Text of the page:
Lupus is an autoimmune disease. It inflames:
It causes the immune system to make antibodies that attack the body's healthy cells and tissue.
The cause of lupus is unknown. Researchers believe it may be a combination of:
These risk factors increase your chance of developing lupus. Tell your doctor if you have any of these risk factors:
Symptoms can be mild or very severe. For some people, only part of the body (eg, skin) is affected. For others, many parts are affected. Though symptoms can be chronic, they can flare up and get better on and off.
Facial butterfly rash is hallmark of Lupus.
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Other symptoms may include:
The doctor will ask about your symptoms and medical and family history, and perform a physical exam. The diagnosis is based on symptoms, especially for young women. No single test can determine if you have lupus. But a number of blood tests for specific antibodies can confirm diagnosis.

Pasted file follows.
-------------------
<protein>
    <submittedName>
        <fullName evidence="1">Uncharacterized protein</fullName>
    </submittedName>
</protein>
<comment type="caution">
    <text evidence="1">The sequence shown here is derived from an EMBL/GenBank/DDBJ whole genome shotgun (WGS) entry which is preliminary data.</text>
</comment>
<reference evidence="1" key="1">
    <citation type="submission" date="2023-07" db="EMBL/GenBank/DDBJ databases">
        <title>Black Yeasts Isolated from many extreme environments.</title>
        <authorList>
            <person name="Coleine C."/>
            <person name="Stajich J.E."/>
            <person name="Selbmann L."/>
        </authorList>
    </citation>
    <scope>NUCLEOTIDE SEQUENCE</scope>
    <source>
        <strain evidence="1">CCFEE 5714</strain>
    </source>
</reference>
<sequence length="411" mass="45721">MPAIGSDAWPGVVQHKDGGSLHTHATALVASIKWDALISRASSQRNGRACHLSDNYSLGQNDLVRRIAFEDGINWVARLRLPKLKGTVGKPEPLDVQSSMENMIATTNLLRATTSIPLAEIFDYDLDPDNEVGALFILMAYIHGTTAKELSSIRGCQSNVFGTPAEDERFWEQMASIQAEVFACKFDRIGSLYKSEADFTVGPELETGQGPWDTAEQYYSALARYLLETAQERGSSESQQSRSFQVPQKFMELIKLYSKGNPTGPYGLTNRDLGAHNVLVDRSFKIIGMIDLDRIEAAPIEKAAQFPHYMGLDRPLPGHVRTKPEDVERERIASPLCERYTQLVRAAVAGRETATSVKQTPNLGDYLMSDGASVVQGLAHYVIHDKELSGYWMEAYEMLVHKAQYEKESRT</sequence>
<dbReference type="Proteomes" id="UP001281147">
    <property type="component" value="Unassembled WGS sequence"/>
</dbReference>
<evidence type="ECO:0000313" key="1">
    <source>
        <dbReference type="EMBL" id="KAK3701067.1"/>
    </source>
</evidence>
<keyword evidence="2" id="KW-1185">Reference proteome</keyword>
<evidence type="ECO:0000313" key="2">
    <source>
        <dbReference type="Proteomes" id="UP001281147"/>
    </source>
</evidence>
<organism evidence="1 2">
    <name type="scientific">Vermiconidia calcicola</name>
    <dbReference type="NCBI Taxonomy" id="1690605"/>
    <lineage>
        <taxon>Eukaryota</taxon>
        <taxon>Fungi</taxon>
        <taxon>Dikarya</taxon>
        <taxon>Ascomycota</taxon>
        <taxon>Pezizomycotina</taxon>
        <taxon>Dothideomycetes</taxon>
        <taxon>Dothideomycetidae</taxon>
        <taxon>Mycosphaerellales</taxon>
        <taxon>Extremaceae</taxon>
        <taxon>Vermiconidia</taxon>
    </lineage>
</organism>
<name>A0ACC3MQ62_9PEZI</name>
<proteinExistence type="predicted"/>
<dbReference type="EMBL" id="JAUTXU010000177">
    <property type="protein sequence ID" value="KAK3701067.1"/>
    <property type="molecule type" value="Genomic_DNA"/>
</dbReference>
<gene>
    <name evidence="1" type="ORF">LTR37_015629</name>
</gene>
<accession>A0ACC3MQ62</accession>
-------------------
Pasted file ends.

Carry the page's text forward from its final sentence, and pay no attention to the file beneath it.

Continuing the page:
Treatment depends on symptoms.
Medications for mild symptoms:
Medications for severe symptoms include:
You cannot prevent lupus because the cause is unknown.
To prevent flare-ups of symptoms:
Last reviewed February 2008 by Jill Landis, MD
Please be aware that this information is provided to supplement the care provided by your physician. It is neither intended nor implied to be a substitute for professional medical advice. CALL YOUR HEALTHCARE PROVIDER IMMEDIATELY IF YOU THINK YOU MAY HAVE A MEDICAL EMERGENCY. Always seek the advice of your physician or other qualified health provider prior to starting any new treatment or with any questions you may have regarding a medical condition.